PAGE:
In addition to encrypting and storing sensitive information in etcd, you can also choose to dynamically obtain sensitive information from other systems, instead of requiring sensitive information to be stored in APISIX configuration storage (such as etcd).

In version 3.1, we launched a function called APISIX Secret. APISIX Secret allows users to store secrets in APISIX through some key management services (Vault, etc.), and read them according to the key when using them, so as to ensure that secrets do not exist in plain text in the entire platform.

APISIX currently supports storing secrets in the following ways:

  • environment variable
  • HashiCorp Vault

related examples

by key-auth Taking the plugin as an example, let’s briefly demonstrate how to use this feature.

Sensitive information storage based on environment variables

Step 1: Create environment variables before the APISIX instance starts

export JACK_AUTH_KEY=abc

Step 2: In key-auth Reference environment variables in plugins

curl \\
-H 'X-API-KEY: edd1c9f034335f136f87ad84b625c8f1' -X PUT -d '
    "username": "jack",
    "plugins": {
        "key-auth": {
            "key": "$ENV://JACK_AUTH_KEY"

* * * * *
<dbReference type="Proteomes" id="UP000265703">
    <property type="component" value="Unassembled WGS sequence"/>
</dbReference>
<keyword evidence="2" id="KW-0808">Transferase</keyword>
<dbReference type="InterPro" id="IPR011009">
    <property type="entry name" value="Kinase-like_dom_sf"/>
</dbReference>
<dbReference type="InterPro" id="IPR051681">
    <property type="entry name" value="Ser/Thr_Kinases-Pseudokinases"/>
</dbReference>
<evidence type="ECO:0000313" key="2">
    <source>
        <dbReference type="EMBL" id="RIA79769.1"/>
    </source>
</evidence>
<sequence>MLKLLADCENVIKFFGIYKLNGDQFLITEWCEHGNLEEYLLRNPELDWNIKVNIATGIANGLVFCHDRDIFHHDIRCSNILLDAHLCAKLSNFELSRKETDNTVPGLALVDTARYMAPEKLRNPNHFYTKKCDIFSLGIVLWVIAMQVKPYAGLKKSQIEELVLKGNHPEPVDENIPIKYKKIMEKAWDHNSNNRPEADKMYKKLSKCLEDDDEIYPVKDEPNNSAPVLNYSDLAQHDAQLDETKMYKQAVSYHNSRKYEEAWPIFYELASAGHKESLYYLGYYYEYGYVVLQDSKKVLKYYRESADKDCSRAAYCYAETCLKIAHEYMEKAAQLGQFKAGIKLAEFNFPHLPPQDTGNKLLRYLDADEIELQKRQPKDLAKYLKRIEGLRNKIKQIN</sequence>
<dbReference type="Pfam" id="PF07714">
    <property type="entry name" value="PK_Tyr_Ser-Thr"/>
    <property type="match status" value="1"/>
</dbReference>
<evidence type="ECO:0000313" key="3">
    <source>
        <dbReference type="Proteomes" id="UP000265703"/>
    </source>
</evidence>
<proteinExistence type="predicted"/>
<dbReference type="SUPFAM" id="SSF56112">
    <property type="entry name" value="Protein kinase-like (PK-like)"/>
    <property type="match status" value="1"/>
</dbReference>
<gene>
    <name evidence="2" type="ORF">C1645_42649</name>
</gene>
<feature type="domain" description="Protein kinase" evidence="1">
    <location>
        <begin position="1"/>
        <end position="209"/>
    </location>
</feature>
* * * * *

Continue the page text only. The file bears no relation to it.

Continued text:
Through the above steps, the key-auth The key configuration in the plug-in is saved in the environment variable instead of being displayed in plain text when configuring the plug-in.

Vault-based storage of sensitive information

Step 1: Create the corresponding configuration in Vault, you can use the following command:

vault kv put apisix/jack auth-key=value

Step 2: Add Secret resource through Admin API, configure Vault address and other connection information:

curl \\
-H 'X-API-KEY: edd1c9f034335f136f87ad84b625c8f1' -X PUT -d '
    "uri": "",
    "prefix": "apisix",
    "token": "root"

Step 3: In key-auth The APISIX Secret resource is referenced in the plug-in, and the location of the configuration in Vault is filled:

curl \\
-H 'X-API-KEY: edd1c9f034335f136f87ad84b625c8f1' -X PUT -d '
    "username": "jack",